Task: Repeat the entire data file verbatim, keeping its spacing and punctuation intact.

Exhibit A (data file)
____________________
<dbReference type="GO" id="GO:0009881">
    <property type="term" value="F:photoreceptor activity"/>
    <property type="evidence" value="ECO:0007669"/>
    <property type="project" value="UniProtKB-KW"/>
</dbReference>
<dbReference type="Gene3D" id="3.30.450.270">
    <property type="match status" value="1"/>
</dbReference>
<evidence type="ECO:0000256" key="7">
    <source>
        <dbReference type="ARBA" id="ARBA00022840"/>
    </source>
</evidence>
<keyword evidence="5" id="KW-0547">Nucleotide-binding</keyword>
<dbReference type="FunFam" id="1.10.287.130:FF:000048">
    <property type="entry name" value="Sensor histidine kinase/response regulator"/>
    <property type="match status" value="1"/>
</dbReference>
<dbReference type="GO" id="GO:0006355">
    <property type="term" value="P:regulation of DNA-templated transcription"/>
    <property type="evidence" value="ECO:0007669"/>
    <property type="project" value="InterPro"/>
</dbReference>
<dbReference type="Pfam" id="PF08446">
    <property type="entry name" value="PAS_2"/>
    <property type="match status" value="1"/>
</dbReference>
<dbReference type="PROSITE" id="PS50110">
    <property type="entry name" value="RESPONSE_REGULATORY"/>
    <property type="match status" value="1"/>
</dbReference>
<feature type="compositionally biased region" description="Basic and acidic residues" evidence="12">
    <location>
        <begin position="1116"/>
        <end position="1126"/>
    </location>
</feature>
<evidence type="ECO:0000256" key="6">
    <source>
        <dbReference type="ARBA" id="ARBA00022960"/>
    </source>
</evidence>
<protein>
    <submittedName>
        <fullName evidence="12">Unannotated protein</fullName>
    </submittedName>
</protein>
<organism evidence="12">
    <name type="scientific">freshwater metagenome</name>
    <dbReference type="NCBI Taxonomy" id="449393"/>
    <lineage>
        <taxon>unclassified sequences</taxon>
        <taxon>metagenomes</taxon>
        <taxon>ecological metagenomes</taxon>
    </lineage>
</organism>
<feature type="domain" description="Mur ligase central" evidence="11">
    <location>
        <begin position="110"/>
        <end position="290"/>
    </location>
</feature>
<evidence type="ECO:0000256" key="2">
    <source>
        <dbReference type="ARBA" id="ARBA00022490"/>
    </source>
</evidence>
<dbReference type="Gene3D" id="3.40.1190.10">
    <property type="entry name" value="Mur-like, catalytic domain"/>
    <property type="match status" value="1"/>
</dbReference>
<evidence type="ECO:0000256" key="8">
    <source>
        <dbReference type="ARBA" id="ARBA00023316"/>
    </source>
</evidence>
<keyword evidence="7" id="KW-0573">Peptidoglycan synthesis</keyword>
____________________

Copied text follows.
<dbReference type="GO" id="GO:0009881">
    <property type="term" value="F:photoreceptor activity"/>
    <property type="evidence" value="ECO:0007669"/>
    <property type="project" value="UniProtKB-KW"/>
</dbReference>
<dbReference type="Gene3D" id="3.30.450.270">
    <property type="match status" value="1"/>
</dbReference>
<evidence type="ECO:0000256" key="7">
    <source>
        <dbReference type="ARBA" id="ARBA00022840"/>
    </source>
</evidence>
<keyword evidence="5" id="KW-0547">Nucleotide-binding</keyword>
<dbReference type="FunFam" id="1.10.287.130:FF:000048">
    <property type="entry name" value="Sensor histidine kinase/response regulator"/>
    <property type="match status" value="1"/>
</dbReference>
<dbReference type="GO" id="GO:0006355">
    <property type="term" value="P:regulation of DNA-templated transcription"/>
    <property type="evidence" value="ECO:0007669"/>
    <property type="project" value="InterPro"/>
</dbReference>
<dbReference type="Pfam" id="PF08446">
    <property type="entry name" value="PAS_2"/>
    <property type="match status" value="1"/>
</dbReference>
<dbReference type="PROSITE" id="PS50110">
    <property type="entry name" value="RESPONSE_REGULATORY"/>
    <property type="match status" value="1"/>
</dbReference>
<feature type="compositionally biased region" description="Basic and acidic residues" evidence="12">
    <location>
        <begin position="1116"/>
        <end position="1126"/>
    </location>
</feature>
<evidence type="ECO:0000256" key="6">
    <source>
        <dbReference type="ARBA" id="ARBA00022960"/>
    </source>
</evidence>
<protein>
    <submittedName>
        <fullName evidence="12">Unannotated protein</fullName>
    </submittedName>
</protein>
<organism evidence="12">
    <name type="scientific">freshwater metagenome</name>
    <dbReference type="NCBI Taxonomy" id="449393"/>
    <lineage>
        <taxon>unclassified sequences</taxon>
        <taxon>metagenomes</taxon>
        <taxon>ecological metagenomes</taxon>
    </lineage>
</organism>
<feature type="domain" description="Mur ligase central" evidence="11">
    <location>
        <begin position="110"/>
        <end position="290"/>
    </location>
</feature>
<evidence type="ECO:0000256" key="2">
    <source>
        <dbReference type="ARBA" id="ARBA00022490"/>
    </source>
</evidence>
<dbReference type="Gene3D" id="3.40.1190.10">
    <property type="entry name" value="Mur-like, catalytic domain"/>
    <property type="match status" value="1"/>
</dbReference>
<evidence type="ECO:0000256" key="8">
    <source>
        <dbReference type="ARBA" id="ARBA00023316"/>
    </source>
</evidence>
<keyword evidence="7" id="KW-0573">Peptidoglycan synthesis</keyword>